Saint Romanus of Condat by Ermes Dovico

Sicily: the seven rapists were 'model' immigrants

The group of young men who raped a 13-year-old girl forcing her boyfriend to watch, had all arrived illegally in Italy from Egypt. Their host community reported they had “good reports”. But, the Italian Home Office records an escalation of sexual violence by foreigners.

Culture 08_02_2024 Italiano

The seven men, three of them minors, who assaulted a young couple, she 13 and he 17, on 30 January in the centre of Catania, are Egyptians. Two raped the girl, the others immobilised the boyfriend and witnessed the rape, forcing him to watch as well.

All were identified and have been arrested. They had arrived in Italy illegally at different times during the last three years and were housed in a community. The community leaders who look after them, shocked, claim that the boys are 'well integrated, calm', in contact with their families of origin. The lawyer in charge of the community, Angela Pennisi, speaking about one of them, said: 'I would define him as a sweet person, he participated in parish and animation activities, earning good feedback'.

The news of the gang rape was reported not only by the Italian media but also abroad. Presumably the families of the arrested boys have already been informed of the incident, and will have to deal with relatives and neighbours and public opinion in their country. It would be interesting, and useful, to know what they think, to know how they judge their children. "In Egypt such behaviour would never be allowed," said MEP Annalisa Tardino, interviewed by the US website Breitbart. She is right, but not completely because rape is widespread in Egypt although it is punished with prison terms of 15 to 25 years and life imprisonment if the victim has also been kidnapped. Although no official data on sexual violence is available, it is estimated that around 20,000 rapes are reported every year and that many more are not reported due to shame and reticence if families fear retaliation and above all the stigma on the victim, who is in any case dishonoured, and the negative judgement on her family members, starting with the head of the family, who may be thought to have not been sufficiently vigilant about the safety and perhaps even the public behaviour of their women.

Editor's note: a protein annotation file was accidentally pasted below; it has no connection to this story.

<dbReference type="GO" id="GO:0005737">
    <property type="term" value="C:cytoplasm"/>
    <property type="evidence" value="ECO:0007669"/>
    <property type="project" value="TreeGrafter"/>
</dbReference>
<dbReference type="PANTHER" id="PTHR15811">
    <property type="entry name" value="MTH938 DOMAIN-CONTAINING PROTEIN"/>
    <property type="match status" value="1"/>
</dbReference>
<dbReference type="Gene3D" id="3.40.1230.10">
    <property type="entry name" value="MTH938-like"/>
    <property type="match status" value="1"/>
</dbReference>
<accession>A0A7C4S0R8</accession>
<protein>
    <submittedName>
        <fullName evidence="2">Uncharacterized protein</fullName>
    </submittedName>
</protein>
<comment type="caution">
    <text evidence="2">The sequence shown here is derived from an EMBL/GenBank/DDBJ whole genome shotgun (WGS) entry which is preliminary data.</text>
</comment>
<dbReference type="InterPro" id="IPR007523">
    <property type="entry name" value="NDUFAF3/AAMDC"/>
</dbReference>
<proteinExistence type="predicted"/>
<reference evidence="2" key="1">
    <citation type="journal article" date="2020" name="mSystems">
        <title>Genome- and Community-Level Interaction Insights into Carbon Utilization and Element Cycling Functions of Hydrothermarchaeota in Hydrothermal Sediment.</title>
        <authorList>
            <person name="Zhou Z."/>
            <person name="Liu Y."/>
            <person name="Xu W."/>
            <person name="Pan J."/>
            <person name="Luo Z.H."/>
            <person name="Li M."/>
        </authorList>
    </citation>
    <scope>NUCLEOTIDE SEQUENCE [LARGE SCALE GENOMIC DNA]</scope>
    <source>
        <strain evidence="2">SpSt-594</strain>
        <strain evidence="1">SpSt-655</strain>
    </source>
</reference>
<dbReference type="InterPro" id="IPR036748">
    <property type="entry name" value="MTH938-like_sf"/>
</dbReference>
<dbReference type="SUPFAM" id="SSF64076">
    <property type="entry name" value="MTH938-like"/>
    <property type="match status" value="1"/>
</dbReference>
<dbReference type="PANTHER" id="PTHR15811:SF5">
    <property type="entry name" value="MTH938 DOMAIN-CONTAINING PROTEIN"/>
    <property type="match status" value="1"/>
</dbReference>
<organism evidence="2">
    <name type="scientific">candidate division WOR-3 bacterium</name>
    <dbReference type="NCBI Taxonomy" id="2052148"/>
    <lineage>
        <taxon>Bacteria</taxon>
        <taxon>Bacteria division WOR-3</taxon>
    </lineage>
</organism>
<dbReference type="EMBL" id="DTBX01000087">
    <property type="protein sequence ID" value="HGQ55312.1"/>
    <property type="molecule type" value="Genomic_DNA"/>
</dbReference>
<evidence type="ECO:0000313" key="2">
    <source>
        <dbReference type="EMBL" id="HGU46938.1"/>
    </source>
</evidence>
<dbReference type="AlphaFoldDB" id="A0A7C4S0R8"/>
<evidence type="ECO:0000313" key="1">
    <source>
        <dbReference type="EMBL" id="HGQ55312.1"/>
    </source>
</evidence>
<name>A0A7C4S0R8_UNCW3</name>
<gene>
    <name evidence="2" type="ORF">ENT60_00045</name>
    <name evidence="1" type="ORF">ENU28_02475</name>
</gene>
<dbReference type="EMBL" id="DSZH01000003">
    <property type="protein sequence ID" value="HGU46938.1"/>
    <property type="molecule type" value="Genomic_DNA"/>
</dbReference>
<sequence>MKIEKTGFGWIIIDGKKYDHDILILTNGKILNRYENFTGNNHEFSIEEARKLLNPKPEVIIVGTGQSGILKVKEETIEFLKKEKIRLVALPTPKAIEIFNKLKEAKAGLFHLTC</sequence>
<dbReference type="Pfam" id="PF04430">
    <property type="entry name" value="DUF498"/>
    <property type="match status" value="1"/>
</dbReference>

It is in these terms that Egyptians who have remained faithful, wholly or in large part, to the institutions of their ancestors' patriarchal system reinforced by Islam, the religion of the majority of the population, experience the sexual violence suffered by their women, and indeed - the Italian parliamentarian is right - in traditional contexts, violence against a young girl, even worse if in a group, is unthinkable and unacceptable. Those responsible deserve and receive exemplary punishment, even death. In fact, the patriarchal system that has ruled the Egyptians for centuries dictates that women are handed over as virgins to their husbands and families to which they will belong for the rest of their lives.